Because of the heterogonous nature of CLL, the optimal timing for treatment and regimen remain controversial and must be individualized. Somatic mutations in the immunoglobulin variable heavy chain (IgVh) have emerged as an adverse prognostic factor that can be identified in around half of the patients. Poor prognostic biologic factors can impair outcome through resistance to therapy, higher risk of relapse once remission is attained, or a combination of both. Lin et al suggest in this study that the adverse influence of unmutated IgVh is primarily attributable to disease relapse rather than low remission rates. Specifically, among patients who received the FCR regimen, complete remission rates were not statistically different by mutational status, whereas time-to-progression after complete remission was much shorter among patients having unmutated IgVh. The shorter time-to-progression was confirmed in multivariate analysis. Lin et al suggest that more aggressive remission strategies be considered in CLL patients harboring unmutated IgVh.
The data provided herein are particularly useful in demonstrating the prognostic relevance of IgVh after FCR, an aggressive regimen often used for younger patients where the goal is optimal and prolonged disease control. Still, the findings should be considered preliminary rather than confirmatory, and the conclusions may be premature. First, the remission rates, although statistically similar, were 10% lower in absolute terms in patients with unmutated IgVh. If this difference is true, it would be significant in a larger cohort, and suggests both remission rates and relapse after remission are influenced by IgVh mutational status. Second, overall survival was lower for unmutated IgVh in univariate analysis, but not after adjusting for other factors. It would be difficult to attribute the lack of a survival difference to only an inadequately powered sample since time-to-progression was markedly worse in the unmutated patients. Even though TTP was shorter with unmutated disease, these data raise an intriguing hypothesis that FCR mitigated part of the adverse influence of unmutated IgVh.
While IgVh mutational status may become clinically useful, we need considerably more data before we can make treatment decisions, such as more intensive consolidation, based on this test, such as more intensive consolidation. While higher stage still is the most widely used clinically tool to determine prognosis and treatment, a dizzying array of novel prognostic markers have been studied for CLL. A non-inclusive list includes lymphocyte doubling time, CD38 positivity, zeta chain associated protein 70 (ZAP 70), karyotypic abnormalities, bone marrow histology, and beta-2 microglobulin, as well as IgVh mutational status. Unmutated IgVh appears to be a strong adverse prognostic factor in most studies.1,2 Still, the optimal prognostic marker remains unknown, and some markers, such as ZAP-70, may be better or additive to IgVh.3 Most likely, a panel of markers will be needed to supplement clinical information such as stage, age, and health status.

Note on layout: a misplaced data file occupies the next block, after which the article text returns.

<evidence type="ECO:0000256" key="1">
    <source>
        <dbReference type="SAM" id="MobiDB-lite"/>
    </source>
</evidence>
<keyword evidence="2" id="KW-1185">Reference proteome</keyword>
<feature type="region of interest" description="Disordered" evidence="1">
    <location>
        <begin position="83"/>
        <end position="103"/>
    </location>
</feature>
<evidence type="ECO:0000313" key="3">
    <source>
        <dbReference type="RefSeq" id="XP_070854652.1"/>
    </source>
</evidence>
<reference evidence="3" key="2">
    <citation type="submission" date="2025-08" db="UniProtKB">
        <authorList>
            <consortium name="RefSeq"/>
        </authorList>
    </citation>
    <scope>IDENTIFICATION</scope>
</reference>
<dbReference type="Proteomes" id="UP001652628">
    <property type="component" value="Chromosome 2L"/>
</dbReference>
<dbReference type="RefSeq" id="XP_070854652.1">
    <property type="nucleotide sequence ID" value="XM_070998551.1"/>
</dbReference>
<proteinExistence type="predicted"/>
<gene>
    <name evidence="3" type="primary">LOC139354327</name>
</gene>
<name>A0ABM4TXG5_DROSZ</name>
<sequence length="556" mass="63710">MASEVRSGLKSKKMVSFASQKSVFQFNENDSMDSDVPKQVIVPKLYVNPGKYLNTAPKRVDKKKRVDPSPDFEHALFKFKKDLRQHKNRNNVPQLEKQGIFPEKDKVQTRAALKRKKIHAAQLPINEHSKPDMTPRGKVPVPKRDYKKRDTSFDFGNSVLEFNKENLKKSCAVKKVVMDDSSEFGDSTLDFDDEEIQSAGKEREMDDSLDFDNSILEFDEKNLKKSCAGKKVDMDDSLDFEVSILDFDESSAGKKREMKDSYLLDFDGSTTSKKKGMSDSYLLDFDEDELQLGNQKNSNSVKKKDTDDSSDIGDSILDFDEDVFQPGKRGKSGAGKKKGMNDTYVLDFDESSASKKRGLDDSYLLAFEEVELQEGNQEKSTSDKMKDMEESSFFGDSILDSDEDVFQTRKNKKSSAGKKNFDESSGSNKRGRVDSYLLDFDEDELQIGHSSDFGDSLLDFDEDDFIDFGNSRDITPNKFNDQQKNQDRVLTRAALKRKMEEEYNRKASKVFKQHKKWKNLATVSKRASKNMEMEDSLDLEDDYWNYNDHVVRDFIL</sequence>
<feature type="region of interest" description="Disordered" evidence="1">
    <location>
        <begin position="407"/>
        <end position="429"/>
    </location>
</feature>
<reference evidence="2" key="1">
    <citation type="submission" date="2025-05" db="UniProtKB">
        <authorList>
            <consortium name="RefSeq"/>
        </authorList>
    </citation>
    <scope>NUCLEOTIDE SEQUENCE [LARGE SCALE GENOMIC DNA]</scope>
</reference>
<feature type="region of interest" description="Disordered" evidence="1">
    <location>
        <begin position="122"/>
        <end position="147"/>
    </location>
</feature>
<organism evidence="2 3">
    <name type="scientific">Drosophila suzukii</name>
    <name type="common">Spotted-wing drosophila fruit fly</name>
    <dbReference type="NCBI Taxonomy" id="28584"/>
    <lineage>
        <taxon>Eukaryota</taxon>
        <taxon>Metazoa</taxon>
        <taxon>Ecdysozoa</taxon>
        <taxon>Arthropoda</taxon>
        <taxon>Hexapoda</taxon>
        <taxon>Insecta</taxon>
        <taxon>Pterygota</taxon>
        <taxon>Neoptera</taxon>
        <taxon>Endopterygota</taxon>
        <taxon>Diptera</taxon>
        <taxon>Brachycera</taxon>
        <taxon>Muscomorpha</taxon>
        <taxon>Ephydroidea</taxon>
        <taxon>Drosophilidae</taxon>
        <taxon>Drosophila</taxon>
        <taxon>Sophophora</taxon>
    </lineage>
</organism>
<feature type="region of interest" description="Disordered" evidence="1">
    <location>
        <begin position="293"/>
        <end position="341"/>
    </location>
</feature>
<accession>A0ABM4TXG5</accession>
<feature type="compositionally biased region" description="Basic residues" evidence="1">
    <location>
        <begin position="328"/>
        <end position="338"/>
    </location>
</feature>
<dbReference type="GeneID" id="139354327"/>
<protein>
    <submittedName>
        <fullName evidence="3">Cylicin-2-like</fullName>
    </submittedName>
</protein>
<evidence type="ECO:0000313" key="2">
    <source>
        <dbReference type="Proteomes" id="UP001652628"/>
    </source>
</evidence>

Technical issues also warrant discussion. Assessing IgVh is technically difficult and not clinically available. Further, a gold-standard definition for unmutated status is lacking, although recent studies suggest > 97% sequence homology to the somatic genotype should define unmutated IgVH.4 In this study, > 98% sequence homology was used to defined unmutated.
In conclusion, mutated IgVh among CLL patients treated with FCR was associated with a shorter time-to-progression after remission. Further studies will be needed to determine whether treatment decisions should be influenced by IgVh mutational status.
1. Damle RN, et al: Ig V gene mutation status and CD38 expression as novel prognostic indicators in chronic lymphocytic leukemia. Blood 1999;94:1840-1847.
2. Hamblin TJ, et al. Unmutated Ig V(H) genes are associated with a more aggressive form of chronic lymphocytic leukemia. Blood. 1999;94:1848-1854.
3. Rassenti LZ, et al: ZAP-70 compared with immunoglobulin heavy-chain gene mutation status as a predictor of disease progression in chronic lymphocytic leukemia. N Engl J Med. 2004;351:893-901.
4. Hamblin TJ, et al. Determination of how many immunoglobulin variable region heavy chain mutations are allowable in unmutated chronic lymphocytic leukaemia long-term follow up of patients with different percentages of mutations. Br J Haematol. 2008; 140:320-323.